THE Spanish government has asked the country’s constitutional court to block Carles Puigdemont’s efforts to rule Cataluña from abroad.
Puigdemont is trying to return as regional president after being sacked by the Spanish government.
The president – whoever it ends up being – is due to be sworn in next Tuesday.
“The government must use every tool made available by the laws and the constitution to make sure that a fugitive cannot be sworn in and become the head of the regional government,” deputy prime minister Soraya Saenz de Santamaria said today.
Puigdemont’s party has made a deal to lead a separatist coalition following elections last month.
He is currently living in Belgium, after fleeing from Spain following the fall out from the illegal independence referendum.
He is intending to be sworn in via video link or through a colleague reading out a speech in his absence.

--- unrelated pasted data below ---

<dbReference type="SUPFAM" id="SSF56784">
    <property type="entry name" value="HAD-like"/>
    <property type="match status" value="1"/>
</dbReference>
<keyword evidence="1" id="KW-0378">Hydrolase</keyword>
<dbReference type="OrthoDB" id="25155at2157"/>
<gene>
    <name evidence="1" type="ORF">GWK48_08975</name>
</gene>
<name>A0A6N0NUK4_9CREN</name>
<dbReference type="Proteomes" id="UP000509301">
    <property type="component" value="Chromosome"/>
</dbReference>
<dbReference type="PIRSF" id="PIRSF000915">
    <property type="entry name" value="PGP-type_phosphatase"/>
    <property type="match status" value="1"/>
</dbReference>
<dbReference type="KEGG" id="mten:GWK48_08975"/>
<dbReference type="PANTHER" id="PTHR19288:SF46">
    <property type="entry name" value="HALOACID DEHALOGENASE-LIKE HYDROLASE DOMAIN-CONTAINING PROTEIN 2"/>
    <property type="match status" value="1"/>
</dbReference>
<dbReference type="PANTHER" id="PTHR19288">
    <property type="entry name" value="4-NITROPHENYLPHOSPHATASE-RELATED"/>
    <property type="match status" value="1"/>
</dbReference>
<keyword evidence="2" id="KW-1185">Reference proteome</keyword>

In response to the deputy prime minister’s comments, he tweeted: “They are panicking in the face of the will of the people.”
The Catalan parliament’s new speaker, Roger Torrent, nominated Puigdemont on Monday as the sole candidate for regional leader.
Earlier this week, the Spanish supreme court rejected a request to reactivate an international arrest warrant for Puigdemont, when he visited Denmark.
If he comes back to Spain, he risks arrest on charges of rebellion, sedition and misuse of public funds.
He leads the largest party in the coalition deal, but legal experts in Spain have said it is unconstitutional for him to rule from abroad.
Lawyers in the Catalan parliament have said he needs to be physically present to be sworn in as president and the Spanish government have said they will take legal actions if he attempts to rule from abroad.
Like a number of other representatives, Puigdemont was not present when the regional parliament was sworn in two weeks ago.
He faced a number of awkward questions on Monday, when he attended a conference at the University of Copenhagen titled “Catalonia and Europe at a crossroads for democracy?”
A pro-unity party, Ciudadanos – led by Ines Arrimadas – won most seats in the regional elections.
Arrimadas has previously said she would “love” to become president and does not expect the pro-independence parties to come to a workable agreement.